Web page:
Washington (AFP) - Venezuelan leader Nicolas Maduro may present a petition against US President Donald Trump at the United Nations despite opposition charges that the signatures have been gathered through threats to withhold food aid, US diplomats say.
Maduro, who remains in charge in Venezuela despite a half-year US-backed effort to remove him, has not yet announced if he will head to New York for the annual UN General Assembly later this month.
"Our diplomats have been hearing that Maduro plans to present a petition against President Trump, signed by millions of Venezuelans, at UNGA, if he actually attends," a US official said.
The Maduro government has been gathering signatures among Venezuelans as part of its "No More Trump" campaign.
The petition comes as Trump imposes sweeping sanctions on the economically devastated country aimed at removing the leftist Maduro and installing Juan Guaido, the National Assembly leader considered interim president by more than 50 countries.
But the opposition says that the Maduro government has gathered the signatures through extortion over desperately needed nutritional assistance.
Videos recently posted by the citizen journalism site Reporte Ya and elsewhere showed what appeared to be Venezuelans refusing orders to sign in exchange for receiving the aid, known locally as a CLAP box.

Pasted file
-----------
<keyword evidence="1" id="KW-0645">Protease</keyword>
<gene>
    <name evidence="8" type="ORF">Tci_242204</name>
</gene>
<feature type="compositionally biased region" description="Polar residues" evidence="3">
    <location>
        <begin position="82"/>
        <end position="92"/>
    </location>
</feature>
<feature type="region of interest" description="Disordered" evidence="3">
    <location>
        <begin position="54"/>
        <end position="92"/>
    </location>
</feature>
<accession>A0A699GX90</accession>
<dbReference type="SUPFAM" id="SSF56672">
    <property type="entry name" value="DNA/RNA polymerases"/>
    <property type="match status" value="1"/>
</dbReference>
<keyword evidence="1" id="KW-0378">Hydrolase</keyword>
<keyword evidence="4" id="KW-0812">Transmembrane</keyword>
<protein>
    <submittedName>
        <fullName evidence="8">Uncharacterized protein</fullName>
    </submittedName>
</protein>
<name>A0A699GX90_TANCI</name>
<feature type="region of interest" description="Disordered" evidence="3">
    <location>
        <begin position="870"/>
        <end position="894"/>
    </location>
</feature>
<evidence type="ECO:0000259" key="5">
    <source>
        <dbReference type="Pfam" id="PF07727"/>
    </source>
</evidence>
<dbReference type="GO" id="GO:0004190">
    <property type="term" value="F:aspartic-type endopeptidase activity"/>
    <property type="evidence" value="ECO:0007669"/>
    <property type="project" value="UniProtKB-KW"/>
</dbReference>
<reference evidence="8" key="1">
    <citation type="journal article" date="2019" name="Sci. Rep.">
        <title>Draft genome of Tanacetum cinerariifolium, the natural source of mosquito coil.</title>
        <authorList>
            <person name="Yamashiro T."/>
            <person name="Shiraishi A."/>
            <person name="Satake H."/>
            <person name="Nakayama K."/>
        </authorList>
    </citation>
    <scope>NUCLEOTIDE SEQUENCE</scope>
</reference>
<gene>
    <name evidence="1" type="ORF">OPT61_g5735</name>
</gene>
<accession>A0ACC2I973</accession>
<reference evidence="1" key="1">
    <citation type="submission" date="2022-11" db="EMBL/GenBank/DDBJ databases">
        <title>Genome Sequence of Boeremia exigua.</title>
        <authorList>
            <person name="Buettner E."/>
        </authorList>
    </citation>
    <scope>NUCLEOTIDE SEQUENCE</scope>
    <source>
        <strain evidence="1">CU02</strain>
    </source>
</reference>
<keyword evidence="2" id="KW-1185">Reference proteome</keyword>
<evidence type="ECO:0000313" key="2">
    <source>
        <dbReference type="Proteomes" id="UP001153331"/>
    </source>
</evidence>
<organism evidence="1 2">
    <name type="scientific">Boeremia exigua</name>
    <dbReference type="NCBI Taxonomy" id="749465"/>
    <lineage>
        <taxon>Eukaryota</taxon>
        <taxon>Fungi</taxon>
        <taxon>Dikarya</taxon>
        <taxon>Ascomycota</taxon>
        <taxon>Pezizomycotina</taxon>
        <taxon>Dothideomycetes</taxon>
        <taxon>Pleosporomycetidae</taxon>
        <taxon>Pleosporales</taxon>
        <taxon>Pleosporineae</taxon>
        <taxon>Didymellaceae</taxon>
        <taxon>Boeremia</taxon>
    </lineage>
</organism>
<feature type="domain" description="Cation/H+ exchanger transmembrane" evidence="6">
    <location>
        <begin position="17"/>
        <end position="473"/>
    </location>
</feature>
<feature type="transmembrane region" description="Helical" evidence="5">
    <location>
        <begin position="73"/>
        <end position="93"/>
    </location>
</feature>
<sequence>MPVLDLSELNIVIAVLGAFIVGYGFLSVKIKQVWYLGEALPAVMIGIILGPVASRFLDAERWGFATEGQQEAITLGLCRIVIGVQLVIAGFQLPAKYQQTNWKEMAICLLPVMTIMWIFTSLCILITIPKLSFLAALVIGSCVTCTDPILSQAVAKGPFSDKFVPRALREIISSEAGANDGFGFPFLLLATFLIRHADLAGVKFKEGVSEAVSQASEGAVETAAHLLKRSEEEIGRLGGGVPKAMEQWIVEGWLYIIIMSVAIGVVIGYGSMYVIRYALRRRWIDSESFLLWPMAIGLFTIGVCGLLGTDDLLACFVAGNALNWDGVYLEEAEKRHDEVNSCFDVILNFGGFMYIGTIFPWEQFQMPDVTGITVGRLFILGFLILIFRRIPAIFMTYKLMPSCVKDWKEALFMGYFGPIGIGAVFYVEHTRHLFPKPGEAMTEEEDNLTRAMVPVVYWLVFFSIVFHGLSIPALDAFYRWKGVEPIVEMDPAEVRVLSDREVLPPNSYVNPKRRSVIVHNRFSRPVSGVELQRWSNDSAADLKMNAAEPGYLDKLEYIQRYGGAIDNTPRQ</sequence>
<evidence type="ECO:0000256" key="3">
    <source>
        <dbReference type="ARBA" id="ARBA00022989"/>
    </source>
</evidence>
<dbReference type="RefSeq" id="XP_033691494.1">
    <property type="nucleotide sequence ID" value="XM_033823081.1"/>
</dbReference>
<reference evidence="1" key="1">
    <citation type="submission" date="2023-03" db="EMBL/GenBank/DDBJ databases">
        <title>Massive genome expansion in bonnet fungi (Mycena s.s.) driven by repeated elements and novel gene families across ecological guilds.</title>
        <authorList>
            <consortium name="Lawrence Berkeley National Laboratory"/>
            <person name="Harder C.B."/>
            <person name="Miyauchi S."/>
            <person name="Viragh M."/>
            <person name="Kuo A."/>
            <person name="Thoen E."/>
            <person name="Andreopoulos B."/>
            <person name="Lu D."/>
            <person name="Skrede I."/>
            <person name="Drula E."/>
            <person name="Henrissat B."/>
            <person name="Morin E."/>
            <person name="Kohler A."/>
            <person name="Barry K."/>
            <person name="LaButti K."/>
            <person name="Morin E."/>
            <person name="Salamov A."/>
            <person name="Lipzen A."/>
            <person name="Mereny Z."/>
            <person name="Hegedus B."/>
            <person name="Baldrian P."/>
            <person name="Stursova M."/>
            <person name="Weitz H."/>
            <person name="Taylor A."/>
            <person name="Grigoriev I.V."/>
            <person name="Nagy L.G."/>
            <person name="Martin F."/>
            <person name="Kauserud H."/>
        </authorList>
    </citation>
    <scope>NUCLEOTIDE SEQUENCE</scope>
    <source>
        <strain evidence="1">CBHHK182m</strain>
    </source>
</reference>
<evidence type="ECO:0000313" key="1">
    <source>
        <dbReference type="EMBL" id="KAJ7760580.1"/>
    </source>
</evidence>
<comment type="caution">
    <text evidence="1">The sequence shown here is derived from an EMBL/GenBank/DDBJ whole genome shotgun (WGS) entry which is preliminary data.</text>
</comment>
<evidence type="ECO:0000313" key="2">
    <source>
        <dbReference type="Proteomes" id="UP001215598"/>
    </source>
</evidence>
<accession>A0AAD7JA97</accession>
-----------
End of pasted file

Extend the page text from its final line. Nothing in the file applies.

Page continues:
"If you don't sign against Trump and sanctions, there won't be any CLAP food boxes," a municipal woman is quoted as saying by La Patilla, a prominent news site close to the opposition.
The US State Department described Maduro's effort as a "starvation petition" and said it was evidence that he could not win a fair election.
"Maduro does not have sufficient support among the Venezuela people, so he's relying on extortion to collect these signatures," a State Department spokesman said.
"That Maduro is withholding food to compel signatures is yet another example of his human rights abuses and political manipulation of humanitarian resources," he said.
Maduro still enjoys support from Russia, China and Cuba as well as Venezuela's military leadership, with revolts backed by Guaido fizzling out.
Maduro's government holds Venezuela's seat at the United Nations, meaning he has the right to take part in the annual UN summit that Trump will also attend.